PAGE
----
6. I've not flown the Harvard, but I did an hour of general handling on a two-stick Spitfire IX. At the time, I had about 400 hr P.1 and was current on the Chipmunk with a lot of aerobatics; I had some Tiger P.1 as well. My honest self-assessment at the time was that I would have needed something like 5 hr on an intermediate type to do a proper conversion and be properly safe on the more powerful aircraft. Of course, at the time there wasn't a serious prospect of doing a type conversion - it was done for the experience of flying a aircraft (PT462) which my Dad had flown operationally on 253 Sqn. The Spit (while I wouldn't want to give the wrong impression) was in some handling respects like a great big Chipmunk but with ten times the power and a lot of torque. An intermediate aircraft would have been useful, but not entirely essential: a direct conversion would be doable, but for a low-time pilot it would doubtless be easier, cheaper and safer to go the Harvard route. I would encourage you to do as you suggest and try the PT-17 (or a Chippie - I've heard there are a few in Canada!) as a 'lead-in' to the Harvard. The J-3's not ideal. Kevin
  7. Me too. The card was charged at noon today - order is "processing" but "Estimated delivery date To Be Confirmed". Soon????
  8. Probably McKinley - that would fit. I really like your 'different time stream', though. I recall reading Michael Flynn's sf story 'In the Country of the Blind' in Analog magazine 25 years ago. He created an alternative history where Charles Babbage's machines were being used in the mid-19th century to forecast and encourage new developments - the story was illustrated by an arresting drawing of Abraham Lincoln at his desk with a Space Shuttle desk model.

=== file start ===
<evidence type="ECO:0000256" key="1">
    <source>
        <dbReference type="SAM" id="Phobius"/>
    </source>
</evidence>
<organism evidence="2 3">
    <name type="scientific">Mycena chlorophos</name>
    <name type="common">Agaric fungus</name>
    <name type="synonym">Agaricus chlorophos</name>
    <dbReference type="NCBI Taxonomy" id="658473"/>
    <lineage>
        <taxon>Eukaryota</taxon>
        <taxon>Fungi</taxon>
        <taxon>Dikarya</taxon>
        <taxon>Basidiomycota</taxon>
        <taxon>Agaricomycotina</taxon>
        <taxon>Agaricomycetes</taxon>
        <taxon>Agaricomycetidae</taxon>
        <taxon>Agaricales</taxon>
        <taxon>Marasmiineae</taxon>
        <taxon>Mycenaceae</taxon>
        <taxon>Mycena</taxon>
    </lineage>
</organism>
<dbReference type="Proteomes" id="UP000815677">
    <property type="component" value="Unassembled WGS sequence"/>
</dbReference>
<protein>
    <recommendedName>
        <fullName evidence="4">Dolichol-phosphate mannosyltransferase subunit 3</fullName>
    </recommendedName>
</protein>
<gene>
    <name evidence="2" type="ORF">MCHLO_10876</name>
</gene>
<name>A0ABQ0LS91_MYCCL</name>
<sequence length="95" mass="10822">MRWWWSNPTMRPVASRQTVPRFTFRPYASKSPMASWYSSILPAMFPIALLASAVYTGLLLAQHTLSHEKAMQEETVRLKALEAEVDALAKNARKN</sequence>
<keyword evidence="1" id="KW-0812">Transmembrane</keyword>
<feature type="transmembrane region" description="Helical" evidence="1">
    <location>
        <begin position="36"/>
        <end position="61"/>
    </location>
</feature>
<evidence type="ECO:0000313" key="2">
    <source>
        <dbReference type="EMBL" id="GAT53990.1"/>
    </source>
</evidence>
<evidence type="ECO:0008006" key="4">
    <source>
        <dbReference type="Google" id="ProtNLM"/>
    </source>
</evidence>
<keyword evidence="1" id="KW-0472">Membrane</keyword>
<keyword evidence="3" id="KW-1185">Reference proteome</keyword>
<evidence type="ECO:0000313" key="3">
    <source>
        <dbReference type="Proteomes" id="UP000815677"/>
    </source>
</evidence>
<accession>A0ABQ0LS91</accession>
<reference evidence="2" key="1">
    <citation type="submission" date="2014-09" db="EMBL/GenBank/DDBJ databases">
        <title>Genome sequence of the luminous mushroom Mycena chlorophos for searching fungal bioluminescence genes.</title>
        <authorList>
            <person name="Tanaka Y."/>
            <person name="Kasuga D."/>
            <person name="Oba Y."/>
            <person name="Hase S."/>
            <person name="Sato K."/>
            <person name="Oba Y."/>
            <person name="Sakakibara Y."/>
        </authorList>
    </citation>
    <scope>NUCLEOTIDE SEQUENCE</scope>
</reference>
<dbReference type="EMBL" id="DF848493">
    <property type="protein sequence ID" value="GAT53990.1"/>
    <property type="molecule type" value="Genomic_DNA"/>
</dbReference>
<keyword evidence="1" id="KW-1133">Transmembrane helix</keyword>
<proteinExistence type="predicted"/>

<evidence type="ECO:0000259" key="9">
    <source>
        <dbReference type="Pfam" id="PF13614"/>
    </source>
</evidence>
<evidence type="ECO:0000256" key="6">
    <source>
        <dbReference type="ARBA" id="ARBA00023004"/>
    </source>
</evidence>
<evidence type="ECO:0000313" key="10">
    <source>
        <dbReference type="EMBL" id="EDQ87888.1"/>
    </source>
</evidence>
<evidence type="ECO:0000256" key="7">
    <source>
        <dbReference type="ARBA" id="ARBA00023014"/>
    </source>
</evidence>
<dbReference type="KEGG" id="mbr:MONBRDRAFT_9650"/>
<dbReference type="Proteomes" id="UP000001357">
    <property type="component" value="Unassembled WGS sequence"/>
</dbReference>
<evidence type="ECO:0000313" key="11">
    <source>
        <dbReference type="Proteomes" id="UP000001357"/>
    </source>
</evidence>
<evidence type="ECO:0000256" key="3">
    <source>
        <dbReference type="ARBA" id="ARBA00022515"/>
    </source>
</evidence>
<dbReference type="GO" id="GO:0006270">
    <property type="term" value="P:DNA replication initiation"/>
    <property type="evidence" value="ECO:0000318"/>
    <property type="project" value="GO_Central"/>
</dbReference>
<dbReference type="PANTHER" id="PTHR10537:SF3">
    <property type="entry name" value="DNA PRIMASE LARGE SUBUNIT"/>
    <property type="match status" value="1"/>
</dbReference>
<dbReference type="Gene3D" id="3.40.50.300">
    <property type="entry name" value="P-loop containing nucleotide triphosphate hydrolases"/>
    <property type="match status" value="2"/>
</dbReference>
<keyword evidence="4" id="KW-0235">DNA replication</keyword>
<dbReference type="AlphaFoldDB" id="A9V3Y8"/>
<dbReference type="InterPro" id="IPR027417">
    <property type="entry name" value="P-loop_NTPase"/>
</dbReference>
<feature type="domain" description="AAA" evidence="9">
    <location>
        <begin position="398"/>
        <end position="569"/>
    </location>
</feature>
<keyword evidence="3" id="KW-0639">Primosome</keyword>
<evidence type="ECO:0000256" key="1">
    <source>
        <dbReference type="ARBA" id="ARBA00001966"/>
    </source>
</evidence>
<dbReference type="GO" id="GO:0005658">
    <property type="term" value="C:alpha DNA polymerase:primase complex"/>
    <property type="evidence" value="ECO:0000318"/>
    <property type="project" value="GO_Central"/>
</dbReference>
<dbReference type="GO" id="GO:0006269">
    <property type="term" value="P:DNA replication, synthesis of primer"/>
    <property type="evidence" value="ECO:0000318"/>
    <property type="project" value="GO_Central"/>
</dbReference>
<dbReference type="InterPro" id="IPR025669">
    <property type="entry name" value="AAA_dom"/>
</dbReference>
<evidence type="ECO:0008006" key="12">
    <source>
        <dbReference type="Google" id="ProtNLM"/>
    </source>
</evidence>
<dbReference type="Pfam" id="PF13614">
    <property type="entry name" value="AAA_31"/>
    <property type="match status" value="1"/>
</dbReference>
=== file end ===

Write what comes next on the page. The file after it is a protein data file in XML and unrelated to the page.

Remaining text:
9. What is it about tinned spaghetti and New Zealanders? How did that get to be a part of the basic diet? And, while we're at it, why does the carpeting cover the skirting boards: inquiring minds want to know.
  10. As X-rays weren't discovered until 30 years later, this is unlikely.
  11. Actually, that's not really any different from how it always was. 'If accurate plans are available' - hasn't that always been the desired starting point? Manufacturer's GAs can be famously inaccurate in some cases (Fairey Battle, and especially the Hurricane drawings, as Mr Bentley's detective work showed), so in the case of a largely extinct aircraft like the Hornet or Stirling, there are usually plans out there, and with the various SIGs around the net, it doesn't take long to identify which drawings are good or otherwise. The whole thing hinges on who defines that the plans are accurate.
  12. Rod, I fully agree - it's not a terribly good reason to modify the aircraft if no-one else is having the problem, and all aeroplanes I have spun have characteristics which vary from airframe to airframe. There are so many variables and when we add in variations in spin entry technique, plus (these days) student/instructor emphasis often being put on recovery from the very early stages of a spin, many low--time student pilots won't have had the experience to understand what's going on as the spin varies. Unfortunately, as all my Chipmunk flying was done on UK-registered aircraft, I've not flown one without strakes to compare it. Your last paragraph is absolutely true - my Father told me the same thing. Interestingly, the Tiger itself acquired strakes around 1942. All the best, Kevin
  13. That would have been Robin Thwaites on Arundel St - they were a toy & model shop with a good selection. There was another model shop on Fratton Road in the 1960's, not too far from where Arundel St met Fratton Road - I can't remember the name, but they were very good for flying models. It was possible, if the parents' Saturday shopping could be artfully arranged, to visit both and then make a final stop at Mike Silk's Modeltoys on the way home. You never knew what new thing you were going to find in Modeltoys - I mentioned in a recent Frog thread going in there one day in the '70s and finding a stack of Frog Valiants and Vulcans on the counter. Happy days.
  14. Matchbox was mainstream, and Revell thought enough of the kit to reissue it, so yes - it should be a safe sales success to issue one tooled in this century.
  15. Are you guys still using those traditional Polynesian sailing canoes down there?